An Impressive Start to Mud Season

A stiff, warm breeze has kicked the process of melting into high gear and mud season is upon us. Driving on an unpaved road can be an adventure this time of year, even for those who have experienced mud season before. Four wheel drive certainly helps, but so do ground clearance and a certain amount of good judgement.

We wondered all morning, Mrs. Gordon and I, if anyone would get stuck today and if so, whom. It’s early yet, so there is still time for my choices (the weekend people from New Jersey) to hit the ditch but they catch a bit of a break today by not being the first to get stuck in the mud of our road.

That honor goes to a tiny little car from Massachusetts.

And it only gets worse from here!

I once came across a Hummer with Massachusetts plates, stuck in a ditch during mud season but did not have my camera along so I had to settle for laughing at the driver before shifting into low and leaving him behind, not even twenty yards up a hundred yard hill. It still bothers me to not have a photo of that Hummer in the ditch so when the driver of this car knocked sheepishly at the door, looking for help, I said, “Sure! Just let me grab my camera.”

Frankly, I’m surprised they made it this far up the side of Nonesuch Mountain and I’m not sure why they kept trying to go further, but they did, plowing with the skirting at the nose of the car until they were stopped dead in their tracks. I did give them credit, though, for staying out of the ditch.

Of course I’m going to take pictures.

 It doesn’t look like things will be drying out any time real soon — and I certainly don’t expect people will stay off our road — so maybe we can look forward to more entertainment like this in the next couple of weeks. And if, as I’m taking pictures before pulling you out, you ask how (other than a large 4×4 truck) I avoid becoming stuck in this springtime morrass, I will tell you I just don’t go out and about. That’s not dry Yankee humor; it’s good judgement.

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Categories: Humor, nature, Rural Life, Vermont | Tags: , , , , , , , | 7 Comments

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7 thoughts on “An Impressive Start to Mud Season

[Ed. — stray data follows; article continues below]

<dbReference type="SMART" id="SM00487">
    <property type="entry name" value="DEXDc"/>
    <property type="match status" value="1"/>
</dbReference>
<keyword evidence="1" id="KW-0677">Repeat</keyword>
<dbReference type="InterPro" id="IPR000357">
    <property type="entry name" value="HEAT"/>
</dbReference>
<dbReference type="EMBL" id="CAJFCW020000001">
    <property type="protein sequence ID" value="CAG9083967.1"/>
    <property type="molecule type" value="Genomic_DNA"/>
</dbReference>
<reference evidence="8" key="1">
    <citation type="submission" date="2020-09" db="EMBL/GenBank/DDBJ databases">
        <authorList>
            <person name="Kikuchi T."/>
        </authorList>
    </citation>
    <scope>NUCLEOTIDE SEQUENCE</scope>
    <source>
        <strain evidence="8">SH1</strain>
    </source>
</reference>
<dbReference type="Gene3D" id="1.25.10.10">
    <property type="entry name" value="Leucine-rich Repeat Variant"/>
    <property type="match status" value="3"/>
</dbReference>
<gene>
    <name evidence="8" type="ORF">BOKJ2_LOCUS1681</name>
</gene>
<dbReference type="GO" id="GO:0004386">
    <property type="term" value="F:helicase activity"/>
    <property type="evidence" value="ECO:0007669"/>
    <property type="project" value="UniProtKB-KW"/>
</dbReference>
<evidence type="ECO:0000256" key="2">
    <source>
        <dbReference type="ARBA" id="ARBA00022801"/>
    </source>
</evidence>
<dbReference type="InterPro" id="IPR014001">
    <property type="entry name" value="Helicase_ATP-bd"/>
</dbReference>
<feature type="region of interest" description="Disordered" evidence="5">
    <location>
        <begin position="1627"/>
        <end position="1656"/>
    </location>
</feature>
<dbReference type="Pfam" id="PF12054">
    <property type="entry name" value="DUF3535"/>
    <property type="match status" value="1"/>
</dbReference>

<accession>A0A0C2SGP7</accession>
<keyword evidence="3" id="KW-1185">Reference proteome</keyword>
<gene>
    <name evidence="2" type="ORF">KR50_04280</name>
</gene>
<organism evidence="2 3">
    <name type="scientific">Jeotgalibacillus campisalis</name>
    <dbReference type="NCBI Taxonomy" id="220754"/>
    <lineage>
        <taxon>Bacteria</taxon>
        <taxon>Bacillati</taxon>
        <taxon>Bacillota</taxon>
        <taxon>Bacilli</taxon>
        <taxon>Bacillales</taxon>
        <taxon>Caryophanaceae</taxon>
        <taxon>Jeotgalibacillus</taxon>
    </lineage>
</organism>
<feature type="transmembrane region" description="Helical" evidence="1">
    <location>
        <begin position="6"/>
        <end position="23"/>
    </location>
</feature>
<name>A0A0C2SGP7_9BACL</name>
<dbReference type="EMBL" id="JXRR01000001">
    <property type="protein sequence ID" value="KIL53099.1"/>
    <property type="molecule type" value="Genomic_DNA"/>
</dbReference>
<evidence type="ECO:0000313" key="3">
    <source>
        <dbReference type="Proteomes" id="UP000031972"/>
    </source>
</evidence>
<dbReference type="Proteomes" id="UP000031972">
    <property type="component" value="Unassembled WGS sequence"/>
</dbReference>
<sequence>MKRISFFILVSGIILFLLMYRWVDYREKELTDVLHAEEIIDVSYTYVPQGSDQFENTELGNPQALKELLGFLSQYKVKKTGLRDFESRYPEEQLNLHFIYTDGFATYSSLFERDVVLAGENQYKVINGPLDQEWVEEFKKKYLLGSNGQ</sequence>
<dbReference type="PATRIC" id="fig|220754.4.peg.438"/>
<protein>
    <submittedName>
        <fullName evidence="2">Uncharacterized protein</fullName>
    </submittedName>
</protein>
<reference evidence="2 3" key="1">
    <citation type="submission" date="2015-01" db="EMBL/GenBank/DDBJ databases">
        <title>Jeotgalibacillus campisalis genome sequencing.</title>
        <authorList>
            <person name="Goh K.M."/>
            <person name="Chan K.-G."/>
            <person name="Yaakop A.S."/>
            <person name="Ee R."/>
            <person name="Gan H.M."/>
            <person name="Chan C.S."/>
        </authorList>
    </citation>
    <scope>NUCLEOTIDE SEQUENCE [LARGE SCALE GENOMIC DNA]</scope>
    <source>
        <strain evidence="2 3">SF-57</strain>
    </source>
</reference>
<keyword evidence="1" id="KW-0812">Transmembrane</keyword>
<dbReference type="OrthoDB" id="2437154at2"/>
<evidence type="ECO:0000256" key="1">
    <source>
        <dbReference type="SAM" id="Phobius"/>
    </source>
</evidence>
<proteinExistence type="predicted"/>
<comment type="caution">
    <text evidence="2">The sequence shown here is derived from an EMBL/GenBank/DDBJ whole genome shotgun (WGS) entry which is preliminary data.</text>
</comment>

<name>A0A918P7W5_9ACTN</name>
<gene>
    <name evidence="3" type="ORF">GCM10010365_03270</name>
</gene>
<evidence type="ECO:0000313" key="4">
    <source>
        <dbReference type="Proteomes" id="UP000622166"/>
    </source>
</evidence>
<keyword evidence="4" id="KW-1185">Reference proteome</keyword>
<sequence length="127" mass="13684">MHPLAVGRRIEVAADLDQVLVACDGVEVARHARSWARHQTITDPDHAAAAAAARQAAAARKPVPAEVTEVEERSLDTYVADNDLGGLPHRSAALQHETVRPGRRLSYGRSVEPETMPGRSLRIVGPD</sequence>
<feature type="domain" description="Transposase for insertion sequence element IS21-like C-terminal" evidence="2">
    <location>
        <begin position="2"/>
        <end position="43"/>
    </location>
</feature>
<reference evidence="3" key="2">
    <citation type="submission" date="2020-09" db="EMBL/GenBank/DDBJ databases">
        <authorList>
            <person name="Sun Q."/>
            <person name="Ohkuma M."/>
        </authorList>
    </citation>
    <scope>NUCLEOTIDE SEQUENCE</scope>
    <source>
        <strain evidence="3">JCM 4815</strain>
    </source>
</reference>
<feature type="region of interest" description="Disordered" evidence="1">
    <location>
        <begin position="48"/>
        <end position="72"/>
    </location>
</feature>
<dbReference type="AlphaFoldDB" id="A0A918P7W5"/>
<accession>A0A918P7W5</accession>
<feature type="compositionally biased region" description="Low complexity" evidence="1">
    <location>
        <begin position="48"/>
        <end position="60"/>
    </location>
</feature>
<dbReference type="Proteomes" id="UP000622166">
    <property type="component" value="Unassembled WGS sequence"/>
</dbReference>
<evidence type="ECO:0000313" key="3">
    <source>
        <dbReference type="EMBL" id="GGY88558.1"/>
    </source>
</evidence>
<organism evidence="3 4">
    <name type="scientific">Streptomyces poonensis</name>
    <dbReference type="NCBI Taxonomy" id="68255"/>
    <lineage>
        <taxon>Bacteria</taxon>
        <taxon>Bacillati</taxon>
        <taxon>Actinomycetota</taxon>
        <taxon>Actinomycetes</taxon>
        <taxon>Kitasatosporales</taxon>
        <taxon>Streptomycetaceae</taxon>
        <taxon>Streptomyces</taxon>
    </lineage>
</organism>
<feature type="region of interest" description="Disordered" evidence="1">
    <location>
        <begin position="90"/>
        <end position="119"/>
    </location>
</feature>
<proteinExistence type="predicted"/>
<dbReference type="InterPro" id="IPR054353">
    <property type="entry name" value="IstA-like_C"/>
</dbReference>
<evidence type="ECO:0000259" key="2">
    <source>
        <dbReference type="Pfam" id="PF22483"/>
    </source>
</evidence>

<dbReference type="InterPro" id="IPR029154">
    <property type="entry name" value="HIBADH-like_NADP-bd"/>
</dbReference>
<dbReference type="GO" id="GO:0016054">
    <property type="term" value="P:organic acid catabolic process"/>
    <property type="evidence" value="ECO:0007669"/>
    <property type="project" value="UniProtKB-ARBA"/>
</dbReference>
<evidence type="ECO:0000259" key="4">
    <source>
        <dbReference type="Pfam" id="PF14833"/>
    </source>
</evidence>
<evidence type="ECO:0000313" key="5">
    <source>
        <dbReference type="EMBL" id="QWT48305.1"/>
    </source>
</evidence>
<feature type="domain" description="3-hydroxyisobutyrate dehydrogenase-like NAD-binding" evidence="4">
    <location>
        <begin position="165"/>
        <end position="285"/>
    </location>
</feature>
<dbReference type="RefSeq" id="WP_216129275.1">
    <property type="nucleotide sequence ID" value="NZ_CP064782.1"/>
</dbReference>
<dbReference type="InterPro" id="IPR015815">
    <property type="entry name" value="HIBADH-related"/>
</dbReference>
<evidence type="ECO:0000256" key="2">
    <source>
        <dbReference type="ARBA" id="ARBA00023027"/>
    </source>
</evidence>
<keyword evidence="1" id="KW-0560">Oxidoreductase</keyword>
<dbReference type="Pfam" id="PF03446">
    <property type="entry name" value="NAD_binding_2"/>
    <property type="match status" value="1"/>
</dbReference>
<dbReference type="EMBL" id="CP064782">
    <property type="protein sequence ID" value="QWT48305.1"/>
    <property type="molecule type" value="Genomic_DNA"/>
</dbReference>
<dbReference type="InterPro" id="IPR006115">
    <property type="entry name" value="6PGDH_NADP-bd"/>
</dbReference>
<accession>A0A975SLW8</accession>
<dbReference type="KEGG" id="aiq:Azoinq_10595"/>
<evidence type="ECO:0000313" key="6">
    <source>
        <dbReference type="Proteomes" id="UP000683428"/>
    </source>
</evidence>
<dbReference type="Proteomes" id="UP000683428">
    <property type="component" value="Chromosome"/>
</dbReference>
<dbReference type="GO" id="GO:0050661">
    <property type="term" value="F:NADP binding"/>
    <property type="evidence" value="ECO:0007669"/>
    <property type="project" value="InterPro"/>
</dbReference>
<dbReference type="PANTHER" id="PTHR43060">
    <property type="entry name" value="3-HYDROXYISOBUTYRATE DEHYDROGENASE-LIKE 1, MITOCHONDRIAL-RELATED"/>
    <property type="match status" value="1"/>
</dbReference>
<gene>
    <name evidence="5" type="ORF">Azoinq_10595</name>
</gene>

1. You don’t need clearance if you have a low front skirt to push all that mud aside.

  2. Buggyd

    Guess we’ll keep our Saturns out of that quagmire for a while! Say, we saw your Fish in a Barrel Pond loons down off the shore of Sachuest Point, RI last weekend. They asked us if the ice was out yet and we said “don’t think so–better stick to the salt water a mite longer”

  3. Clif – it might also be a horsepower issue. The mud flows back in as you slow down, building up behind the skirt. That don’t sound right, does it?

    Buggyd – I’d like to take your picture, too, but stay away for a while! Robins and disappointed geese this morning, along with a horde of grackles and a rough legged hawk! I expect to see a loon an hour after ice out.

  4. No asphalt there? I suppose the ice would just push it all over when winter thawed? Forgive my ignorance on the subject….I’ve heard of “mud season” in VT and ME, but never figured out why ya’ll just don’t get a big ole dump truck and haul it over to Jersey. 😉

  5. Owl, a lot of it comes down to money. Our village, depending on the source, only has around 500 full time residents scattered over 26 square miles. I don’t remember the figure for how many miles of road our crew maintains, but the cost of new road beds, shoulders, drainage and asphalt would be in the millions. Then, of course, there would be the costs of maintaining and repaving. Our current annual road budget, set at Town Meeting, is just under $474,000. With fewer than a dozen full timers on our three mile stretch it just doesn’t make sense to pave.

    Besides, we have to have some entertainment after a long, hard winter.

  6. dragginfeathers

    On the BIG POND we have lake trout, known here as mud puppies. Seems you have the habitat but no swimmers, I would be happy to import some to VT for additional prespring fun. Enjoy your solitude, it will end too soon.

  7. Nancy Spivey

    Most entertaining. I will be certain never to visit you in the spring.

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